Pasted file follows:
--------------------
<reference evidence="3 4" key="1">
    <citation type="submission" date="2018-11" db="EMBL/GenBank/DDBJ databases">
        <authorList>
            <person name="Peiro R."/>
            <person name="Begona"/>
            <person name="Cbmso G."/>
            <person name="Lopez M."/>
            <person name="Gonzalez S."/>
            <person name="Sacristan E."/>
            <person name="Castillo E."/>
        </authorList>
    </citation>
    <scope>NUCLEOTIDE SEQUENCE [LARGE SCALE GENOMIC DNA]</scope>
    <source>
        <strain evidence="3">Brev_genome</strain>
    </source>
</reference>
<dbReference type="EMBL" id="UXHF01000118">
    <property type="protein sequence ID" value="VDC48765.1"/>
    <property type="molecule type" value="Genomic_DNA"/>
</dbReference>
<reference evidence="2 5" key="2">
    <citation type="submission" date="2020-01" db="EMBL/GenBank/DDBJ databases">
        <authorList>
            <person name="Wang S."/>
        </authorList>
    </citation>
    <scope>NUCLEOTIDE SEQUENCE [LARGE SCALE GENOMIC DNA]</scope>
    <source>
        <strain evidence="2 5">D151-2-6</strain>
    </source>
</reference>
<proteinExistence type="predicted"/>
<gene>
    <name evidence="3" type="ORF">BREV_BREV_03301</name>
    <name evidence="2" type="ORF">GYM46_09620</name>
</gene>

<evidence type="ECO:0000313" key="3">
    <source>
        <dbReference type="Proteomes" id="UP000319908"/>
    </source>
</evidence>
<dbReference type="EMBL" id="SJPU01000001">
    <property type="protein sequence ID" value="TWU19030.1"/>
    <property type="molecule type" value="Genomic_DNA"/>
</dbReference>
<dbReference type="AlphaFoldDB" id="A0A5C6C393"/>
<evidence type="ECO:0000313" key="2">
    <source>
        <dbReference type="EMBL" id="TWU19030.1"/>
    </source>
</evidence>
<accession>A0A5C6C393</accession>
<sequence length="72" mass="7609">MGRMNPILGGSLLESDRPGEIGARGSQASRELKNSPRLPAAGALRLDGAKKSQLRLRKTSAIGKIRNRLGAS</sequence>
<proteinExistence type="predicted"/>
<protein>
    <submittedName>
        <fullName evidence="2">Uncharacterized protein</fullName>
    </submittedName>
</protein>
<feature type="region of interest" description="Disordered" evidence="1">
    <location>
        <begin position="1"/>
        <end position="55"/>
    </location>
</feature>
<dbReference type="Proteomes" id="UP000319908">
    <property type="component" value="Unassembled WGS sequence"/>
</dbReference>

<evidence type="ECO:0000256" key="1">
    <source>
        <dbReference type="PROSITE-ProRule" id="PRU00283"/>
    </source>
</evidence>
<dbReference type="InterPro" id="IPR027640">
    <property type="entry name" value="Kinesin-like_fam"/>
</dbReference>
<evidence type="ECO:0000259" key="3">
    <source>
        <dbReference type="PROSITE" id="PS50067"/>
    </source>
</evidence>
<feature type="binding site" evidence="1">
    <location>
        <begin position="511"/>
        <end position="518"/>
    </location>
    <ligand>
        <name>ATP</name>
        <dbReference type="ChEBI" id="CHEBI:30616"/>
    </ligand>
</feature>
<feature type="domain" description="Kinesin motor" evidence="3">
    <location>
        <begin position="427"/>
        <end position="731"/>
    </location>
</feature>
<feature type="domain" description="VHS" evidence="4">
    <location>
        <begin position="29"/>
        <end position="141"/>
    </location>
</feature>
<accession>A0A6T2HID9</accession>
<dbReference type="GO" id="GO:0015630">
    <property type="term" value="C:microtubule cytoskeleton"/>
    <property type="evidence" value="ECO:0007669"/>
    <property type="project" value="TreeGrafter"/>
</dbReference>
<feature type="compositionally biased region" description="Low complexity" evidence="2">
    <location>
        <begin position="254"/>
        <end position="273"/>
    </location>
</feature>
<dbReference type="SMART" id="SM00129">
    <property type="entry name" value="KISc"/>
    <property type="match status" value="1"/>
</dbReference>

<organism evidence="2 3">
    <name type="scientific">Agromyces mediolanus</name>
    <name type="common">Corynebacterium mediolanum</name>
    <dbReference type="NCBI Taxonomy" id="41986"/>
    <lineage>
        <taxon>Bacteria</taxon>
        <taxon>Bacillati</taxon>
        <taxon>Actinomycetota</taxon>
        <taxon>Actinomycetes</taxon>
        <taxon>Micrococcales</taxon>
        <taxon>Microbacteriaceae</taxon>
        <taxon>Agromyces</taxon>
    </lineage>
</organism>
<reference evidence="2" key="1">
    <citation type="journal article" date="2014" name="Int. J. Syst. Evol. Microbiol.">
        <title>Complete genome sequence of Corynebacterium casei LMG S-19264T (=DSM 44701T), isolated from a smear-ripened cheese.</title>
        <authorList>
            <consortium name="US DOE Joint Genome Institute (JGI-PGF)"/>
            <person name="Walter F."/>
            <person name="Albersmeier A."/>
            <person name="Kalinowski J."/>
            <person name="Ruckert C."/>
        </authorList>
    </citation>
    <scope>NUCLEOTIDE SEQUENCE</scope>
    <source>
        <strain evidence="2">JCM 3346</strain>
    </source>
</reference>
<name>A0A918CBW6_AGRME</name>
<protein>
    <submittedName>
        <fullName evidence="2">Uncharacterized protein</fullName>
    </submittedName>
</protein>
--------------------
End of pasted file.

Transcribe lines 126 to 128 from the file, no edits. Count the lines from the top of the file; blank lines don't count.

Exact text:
        <taxon>Bacteria</taxon>
        <taxon>Bacillati</taxon>
        <taxon>Actinomycetota</taxon>